the largest cabinet of curiosities in the marine world


What is a cabinet of curiosities? Find out from artist Mark Dion.

He made an exceptional one for the Museum. Thanks to him, travel through time and space by diving into the collections to discover the rarest objects related to ocean exploration, staged at level +1.

A journey through time

At the top of the steps of the sumptuous staircase that leads to the first floor, we enter the great hall. In front of us stands a huge wall (18 metres wide and 10 metres high) that the American artist Mark Dion has taken over entirely.
It is as if we were pushing open the doors of the Museum’s storerooms, where the rarest items have been staged in the manner of the old cabinets of curiosity.

At a time when only explorers undertook distant journeys, these collections, displayed in a room or a piece of furniture, allowed their visitors to discover fragments of unknown worlds, and to travel through time or space.

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The polar bear of Greenland

As in past centuries, Mark Dion has placed natural objects on the one hand, and those related to culture and human intervention on the other. In the scent of ancient wood and wax from the hundred-year-old showcases, furniture and bookcases, you can admire skeletons, fossils, models, spacesuits, chimeras and precious books.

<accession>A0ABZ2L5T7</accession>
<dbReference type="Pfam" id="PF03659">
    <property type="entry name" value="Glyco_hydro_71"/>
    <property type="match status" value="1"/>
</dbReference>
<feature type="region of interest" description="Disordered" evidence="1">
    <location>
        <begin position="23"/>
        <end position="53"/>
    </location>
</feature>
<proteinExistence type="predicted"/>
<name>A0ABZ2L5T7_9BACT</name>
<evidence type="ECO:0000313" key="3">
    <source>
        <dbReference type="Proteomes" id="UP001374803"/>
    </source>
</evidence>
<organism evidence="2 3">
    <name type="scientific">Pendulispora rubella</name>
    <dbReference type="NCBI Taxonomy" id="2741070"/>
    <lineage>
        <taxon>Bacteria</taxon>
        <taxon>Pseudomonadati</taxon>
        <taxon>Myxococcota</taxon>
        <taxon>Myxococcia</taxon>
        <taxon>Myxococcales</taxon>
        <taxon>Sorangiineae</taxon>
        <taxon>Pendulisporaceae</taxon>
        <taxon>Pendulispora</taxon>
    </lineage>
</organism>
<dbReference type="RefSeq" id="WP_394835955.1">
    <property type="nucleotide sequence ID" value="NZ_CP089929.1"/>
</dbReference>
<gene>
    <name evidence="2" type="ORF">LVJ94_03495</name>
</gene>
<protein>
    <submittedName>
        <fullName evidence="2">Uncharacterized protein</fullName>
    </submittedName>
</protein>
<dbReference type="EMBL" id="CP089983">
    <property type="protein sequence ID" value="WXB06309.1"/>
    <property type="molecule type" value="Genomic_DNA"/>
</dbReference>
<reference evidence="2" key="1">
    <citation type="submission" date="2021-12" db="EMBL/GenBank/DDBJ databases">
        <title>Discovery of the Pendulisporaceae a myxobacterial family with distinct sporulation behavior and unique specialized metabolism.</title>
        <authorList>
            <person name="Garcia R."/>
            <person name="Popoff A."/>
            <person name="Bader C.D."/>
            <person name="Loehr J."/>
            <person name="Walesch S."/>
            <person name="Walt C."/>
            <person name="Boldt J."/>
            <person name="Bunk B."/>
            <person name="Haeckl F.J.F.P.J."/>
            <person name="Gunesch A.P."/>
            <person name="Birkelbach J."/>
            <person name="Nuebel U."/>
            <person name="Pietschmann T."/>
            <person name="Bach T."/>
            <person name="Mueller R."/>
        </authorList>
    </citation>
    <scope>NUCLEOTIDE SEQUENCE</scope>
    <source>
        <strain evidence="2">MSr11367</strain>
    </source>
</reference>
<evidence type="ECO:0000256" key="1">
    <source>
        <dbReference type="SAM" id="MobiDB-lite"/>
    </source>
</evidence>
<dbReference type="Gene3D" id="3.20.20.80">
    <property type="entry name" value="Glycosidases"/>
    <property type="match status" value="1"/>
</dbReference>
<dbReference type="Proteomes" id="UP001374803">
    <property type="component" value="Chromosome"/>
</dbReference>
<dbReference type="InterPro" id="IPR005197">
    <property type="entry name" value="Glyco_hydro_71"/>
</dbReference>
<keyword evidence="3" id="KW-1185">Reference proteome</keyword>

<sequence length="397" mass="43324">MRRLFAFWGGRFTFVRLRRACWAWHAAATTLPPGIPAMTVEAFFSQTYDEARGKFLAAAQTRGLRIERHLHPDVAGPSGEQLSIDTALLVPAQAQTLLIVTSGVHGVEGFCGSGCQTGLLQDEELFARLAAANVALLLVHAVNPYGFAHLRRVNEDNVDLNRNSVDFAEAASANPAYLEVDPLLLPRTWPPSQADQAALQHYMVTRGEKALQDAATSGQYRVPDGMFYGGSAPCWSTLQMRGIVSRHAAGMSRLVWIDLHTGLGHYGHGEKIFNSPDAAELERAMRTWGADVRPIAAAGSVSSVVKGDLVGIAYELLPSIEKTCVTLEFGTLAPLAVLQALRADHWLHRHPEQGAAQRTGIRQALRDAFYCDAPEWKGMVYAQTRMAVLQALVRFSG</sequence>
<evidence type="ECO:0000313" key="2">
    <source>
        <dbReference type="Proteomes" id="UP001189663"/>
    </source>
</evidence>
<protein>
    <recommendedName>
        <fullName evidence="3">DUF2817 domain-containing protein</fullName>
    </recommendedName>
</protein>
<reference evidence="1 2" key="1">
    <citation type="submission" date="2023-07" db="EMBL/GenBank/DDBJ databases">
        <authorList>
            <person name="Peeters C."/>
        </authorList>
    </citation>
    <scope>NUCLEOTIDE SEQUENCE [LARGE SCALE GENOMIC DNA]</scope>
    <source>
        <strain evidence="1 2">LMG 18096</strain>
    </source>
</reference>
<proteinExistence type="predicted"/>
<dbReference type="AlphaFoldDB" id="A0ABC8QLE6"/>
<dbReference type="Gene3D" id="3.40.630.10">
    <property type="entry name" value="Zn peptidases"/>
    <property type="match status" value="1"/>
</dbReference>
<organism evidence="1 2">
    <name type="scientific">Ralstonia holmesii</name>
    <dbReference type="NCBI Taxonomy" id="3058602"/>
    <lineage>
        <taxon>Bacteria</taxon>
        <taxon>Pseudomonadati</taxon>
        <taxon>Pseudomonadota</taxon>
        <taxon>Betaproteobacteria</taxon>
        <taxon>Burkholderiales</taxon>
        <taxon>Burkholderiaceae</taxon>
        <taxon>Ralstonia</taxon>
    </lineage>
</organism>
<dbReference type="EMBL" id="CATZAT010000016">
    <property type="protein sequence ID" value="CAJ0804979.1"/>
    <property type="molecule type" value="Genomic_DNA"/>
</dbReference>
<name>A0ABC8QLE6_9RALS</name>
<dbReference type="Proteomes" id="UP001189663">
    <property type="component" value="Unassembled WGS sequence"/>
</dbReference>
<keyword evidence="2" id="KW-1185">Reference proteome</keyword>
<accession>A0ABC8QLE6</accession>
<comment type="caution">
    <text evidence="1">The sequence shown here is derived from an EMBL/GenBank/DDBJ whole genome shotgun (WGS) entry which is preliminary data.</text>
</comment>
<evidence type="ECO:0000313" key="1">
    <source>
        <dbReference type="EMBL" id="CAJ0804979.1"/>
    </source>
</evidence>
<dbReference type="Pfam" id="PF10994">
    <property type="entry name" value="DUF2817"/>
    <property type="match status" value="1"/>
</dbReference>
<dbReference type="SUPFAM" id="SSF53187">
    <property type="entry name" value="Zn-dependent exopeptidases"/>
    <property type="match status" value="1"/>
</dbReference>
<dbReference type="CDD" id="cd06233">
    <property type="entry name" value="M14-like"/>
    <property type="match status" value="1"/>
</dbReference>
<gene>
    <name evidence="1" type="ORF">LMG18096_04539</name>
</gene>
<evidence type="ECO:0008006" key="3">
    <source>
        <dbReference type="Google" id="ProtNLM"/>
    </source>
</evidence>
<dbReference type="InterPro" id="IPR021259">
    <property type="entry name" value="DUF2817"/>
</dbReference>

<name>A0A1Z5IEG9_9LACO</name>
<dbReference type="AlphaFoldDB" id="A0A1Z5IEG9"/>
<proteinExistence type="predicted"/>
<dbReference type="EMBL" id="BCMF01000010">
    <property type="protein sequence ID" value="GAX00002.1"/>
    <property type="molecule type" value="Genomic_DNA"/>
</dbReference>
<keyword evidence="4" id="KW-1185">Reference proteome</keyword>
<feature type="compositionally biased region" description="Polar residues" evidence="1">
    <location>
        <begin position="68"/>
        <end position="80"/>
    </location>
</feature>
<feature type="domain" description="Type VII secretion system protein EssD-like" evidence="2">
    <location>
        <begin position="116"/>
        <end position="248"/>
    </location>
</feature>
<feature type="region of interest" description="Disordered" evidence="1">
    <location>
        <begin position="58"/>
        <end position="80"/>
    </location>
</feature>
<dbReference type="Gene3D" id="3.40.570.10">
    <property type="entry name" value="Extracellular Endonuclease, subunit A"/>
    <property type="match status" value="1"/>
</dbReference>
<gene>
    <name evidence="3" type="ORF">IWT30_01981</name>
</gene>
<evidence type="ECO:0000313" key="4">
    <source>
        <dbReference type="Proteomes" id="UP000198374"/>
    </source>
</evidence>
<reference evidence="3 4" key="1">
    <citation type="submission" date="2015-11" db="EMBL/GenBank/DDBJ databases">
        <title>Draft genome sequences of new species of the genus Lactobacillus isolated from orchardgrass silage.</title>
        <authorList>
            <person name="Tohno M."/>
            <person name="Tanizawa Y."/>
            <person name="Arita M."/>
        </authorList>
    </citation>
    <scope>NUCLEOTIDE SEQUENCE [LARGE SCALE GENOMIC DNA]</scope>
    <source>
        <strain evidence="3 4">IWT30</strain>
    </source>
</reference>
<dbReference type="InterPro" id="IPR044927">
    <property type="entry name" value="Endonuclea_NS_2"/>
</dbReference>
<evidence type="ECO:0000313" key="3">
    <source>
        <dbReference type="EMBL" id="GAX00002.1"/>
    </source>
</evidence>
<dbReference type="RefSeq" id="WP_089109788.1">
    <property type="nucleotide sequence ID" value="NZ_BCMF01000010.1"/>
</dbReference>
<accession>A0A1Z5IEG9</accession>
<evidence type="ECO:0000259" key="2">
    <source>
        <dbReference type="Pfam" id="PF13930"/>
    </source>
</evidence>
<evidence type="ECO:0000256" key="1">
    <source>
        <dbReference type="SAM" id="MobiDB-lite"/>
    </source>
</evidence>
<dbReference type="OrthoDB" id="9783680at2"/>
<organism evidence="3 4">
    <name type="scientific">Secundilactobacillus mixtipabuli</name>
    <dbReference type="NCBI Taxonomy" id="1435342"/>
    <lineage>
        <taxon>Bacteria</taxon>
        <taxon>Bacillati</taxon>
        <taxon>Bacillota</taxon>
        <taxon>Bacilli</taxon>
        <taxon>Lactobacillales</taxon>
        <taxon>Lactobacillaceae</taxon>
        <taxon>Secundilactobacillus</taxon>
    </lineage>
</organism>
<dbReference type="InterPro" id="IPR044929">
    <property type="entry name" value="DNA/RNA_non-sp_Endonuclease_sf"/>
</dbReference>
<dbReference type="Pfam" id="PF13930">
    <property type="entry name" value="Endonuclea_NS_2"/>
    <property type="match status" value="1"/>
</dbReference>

With a bit of imagination, one could almost believe oneself to be a century or two back in time, thinking of the incredible adventures of those who brought back these objects.

Among the most important pieces in this installation are a naturalized polar bear from the west coast of Greenland and the diving suit developed by Karl Heinrich Klingert in 1797. At the dawn of the 19th century, this German inventor was able to breathe for several minutes at a depth of 12 metres.

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Between the past and the present

Inaugurated in 2011 as part of the Oceanomania exhibition, this cabinet of curiosities bears witness to the successful alliance of art and science at the heart of the Museum founded by Prince Albert I.

Continuing the path traced by the man who was one of the greatest explorers of his time, he also pays tribute to all the discoverers of the extraordinary wealth of our planet.

Between past and present, they seem to whisper messages to us to preserve the future of our environment.

The Oceanographic Museum has added to this historical and artistic element an interactive terminal that allows you to see certain objects in 3D…

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